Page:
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Using OpenGLES 1.1 on the iPhone 3G (device, not simulator), I do normal drawing fun. But at points during the run of the application I get giant memory spikes, after a lot of digging with instruments I have found that it is glDrawElements that is grabbing the memory.

The buffer being allocated is 4 meg, which to me means its loading a texture into RAM, which I guess could be valid, but its never releasing this buffer, and is allocating multiple of them.

How do I make sure that these buffers that GL is creating get destroyed, instead of just hanging around?

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This doesn't sound like a leak, more like a driver optimization where the GPU holds on to a memory block (vertexbuffer, texture, whatever) in case it's needed again. If you run your application for some time does it keep allocating more and more memory until the device eventually run out of memory?

It's an unfortunate fact the the first generation of iPhone 3G doesn't have proper support for vertex buffer objects (VBO), they are exposed by the API but they work in exactly the same way as ordinary software vertex buffers. This means that whenever you call glDrawElements whatever vertex buffers you've set with glVertexPointer etc will be copied from system memory to the GPU.

The only way you can "leak" memory to OpenGL is by repeatedly allocate various buffer objects (texture objects, vertex buffer objects, frame buffer objects etc.) and not releasing them, like doing this every frame:

GLuint id;  
glGenTextures(1, &id);
glBindTexture(GL_TEXTURE_2D, id);        
glTexImage2D(...);

you'll eventually run out of memory. I'm using glDrawElements on the iPhone 3G myself and I'm not seeing this problem, can you give a small repro code sample?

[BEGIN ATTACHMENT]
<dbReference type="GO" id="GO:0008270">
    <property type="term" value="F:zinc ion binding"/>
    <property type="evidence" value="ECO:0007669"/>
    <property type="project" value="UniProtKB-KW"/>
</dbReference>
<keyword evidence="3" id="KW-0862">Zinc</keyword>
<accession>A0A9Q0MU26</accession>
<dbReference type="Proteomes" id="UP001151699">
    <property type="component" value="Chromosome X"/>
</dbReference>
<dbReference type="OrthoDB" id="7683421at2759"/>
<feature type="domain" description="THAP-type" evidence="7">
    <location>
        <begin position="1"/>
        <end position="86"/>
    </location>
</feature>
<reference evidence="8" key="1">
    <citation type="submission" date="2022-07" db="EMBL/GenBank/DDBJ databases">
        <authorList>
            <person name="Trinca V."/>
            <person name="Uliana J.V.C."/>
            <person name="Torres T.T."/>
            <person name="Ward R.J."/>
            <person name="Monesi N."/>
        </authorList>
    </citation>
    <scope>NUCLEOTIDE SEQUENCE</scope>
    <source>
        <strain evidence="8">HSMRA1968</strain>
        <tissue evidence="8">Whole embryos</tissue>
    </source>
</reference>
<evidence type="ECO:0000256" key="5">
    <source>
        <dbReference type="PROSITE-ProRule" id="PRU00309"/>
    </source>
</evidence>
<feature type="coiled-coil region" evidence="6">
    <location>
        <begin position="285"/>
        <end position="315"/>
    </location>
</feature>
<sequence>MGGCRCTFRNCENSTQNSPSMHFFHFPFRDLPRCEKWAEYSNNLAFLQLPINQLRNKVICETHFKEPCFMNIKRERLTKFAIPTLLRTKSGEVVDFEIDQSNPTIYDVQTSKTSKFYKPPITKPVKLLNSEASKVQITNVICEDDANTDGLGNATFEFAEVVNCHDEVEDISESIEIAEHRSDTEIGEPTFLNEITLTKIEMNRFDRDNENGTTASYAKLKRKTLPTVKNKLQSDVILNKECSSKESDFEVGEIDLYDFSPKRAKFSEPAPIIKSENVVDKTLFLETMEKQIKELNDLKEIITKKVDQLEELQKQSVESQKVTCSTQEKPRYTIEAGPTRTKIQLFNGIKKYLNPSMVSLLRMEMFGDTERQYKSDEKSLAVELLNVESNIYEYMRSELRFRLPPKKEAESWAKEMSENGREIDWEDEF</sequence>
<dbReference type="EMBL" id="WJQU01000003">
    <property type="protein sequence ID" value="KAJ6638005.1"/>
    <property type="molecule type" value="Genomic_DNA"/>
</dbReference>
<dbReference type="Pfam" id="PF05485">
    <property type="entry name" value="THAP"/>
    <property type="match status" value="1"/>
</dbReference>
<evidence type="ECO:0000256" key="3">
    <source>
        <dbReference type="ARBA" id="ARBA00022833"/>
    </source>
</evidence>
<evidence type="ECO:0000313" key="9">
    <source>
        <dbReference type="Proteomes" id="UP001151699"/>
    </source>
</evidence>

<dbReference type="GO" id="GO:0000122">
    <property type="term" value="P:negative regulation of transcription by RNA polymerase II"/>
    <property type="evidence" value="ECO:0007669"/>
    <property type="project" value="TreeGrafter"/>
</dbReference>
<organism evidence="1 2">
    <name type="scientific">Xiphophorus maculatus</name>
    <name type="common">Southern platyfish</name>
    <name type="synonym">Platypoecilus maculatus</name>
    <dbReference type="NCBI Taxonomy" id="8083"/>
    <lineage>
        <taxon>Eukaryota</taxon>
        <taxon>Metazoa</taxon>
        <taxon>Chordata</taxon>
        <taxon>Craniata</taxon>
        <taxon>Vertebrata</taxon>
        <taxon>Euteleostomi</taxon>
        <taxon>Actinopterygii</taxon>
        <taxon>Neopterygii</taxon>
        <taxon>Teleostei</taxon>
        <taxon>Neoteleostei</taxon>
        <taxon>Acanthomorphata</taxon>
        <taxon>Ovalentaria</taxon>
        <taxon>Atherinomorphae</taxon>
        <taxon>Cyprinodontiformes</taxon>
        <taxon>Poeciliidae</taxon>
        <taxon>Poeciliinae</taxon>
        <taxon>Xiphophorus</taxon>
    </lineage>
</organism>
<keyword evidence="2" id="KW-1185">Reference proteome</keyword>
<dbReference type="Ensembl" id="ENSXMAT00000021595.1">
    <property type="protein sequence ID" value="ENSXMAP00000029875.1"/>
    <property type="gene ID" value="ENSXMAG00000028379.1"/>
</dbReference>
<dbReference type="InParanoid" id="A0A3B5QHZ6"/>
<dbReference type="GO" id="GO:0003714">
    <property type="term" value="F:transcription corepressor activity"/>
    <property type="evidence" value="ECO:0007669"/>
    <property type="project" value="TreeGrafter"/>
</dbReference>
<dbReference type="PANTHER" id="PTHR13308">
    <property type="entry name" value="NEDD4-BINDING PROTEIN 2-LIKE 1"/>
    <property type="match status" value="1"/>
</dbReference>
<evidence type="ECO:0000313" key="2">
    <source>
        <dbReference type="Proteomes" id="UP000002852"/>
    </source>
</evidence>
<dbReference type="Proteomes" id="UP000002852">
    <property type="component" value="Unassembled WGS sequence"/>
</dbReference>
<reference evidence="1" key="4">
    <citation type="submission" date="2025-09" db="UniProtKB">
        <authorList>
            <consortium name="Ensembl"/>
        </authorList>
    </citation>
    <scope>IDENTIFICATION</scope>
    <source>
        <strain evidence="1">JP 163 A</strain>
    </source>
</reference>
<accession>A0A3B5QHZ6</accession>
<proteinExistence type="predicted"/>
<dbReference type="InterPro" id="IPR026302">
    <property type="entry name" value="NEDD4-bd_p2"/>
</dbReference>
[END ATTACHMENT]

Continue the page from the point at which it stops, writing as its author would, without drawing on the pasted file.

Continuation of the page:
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+1. As a side note, destroying the GL context should return the memory, if it's been programmed properly. – Bahbar Dec 9 '09 at 10:09
    
Yes, this is causing me to run out of memory, and is happening multiple times. I can try trashing and rebuilding my context whenever I get a memory warning, but that seems like it shouldn't be needed. – Joshua Weinberg Dec 9 '09 at 15:38
    
@Joshou Check my edited answer – Andreas Brinck Dec 9 '09 at 16:13
    
Thats the thing, I'm not doing that. I did some more digging, and it seems to be coming from me using -[NSObject performSelectorOnMainThread:] from a background ticking thread to do the render. If I collapse that back to one thread, this issue goes away, but I verified in the threaded version that all the calls to any GL state were happening only on the main thread, and all textures were being loaded on the main thread. So I'm at a loss as to what would cause this to happen. – Joshua Weinberg Dec 9 '09 at 18:46
    
@Joshua I'm sorry I have nothing more right now, this sounds very strange indeed. I'll talk with my fellow iPhone programmers and see if they know anything. – Andreas Brinck Dec 9 '09 at 19:58

Check to see if this is on the simulator or the iPhone device itself. Instruments/Leaks can and will report false positives on the simulator, which you will not encounter on the device.

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definitely testing on device, edited the question to match – Joshua Weinberg Dec 9 '09 at 7:53
up vote 0 down vote accepted

I figured this out with the help of some people on IRC. The issue ended up being the way I was doing threading in my app. By moving GL and the game update loop to the same thread, the issue disappeared, I have no idea WHY the other way caused the memory allocations it did, but the issue is resolved.

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Could be because you weren't freeing an NSAutoreleasePool on the background thread. – Will Bradley Nov 18 '11 at 4:21

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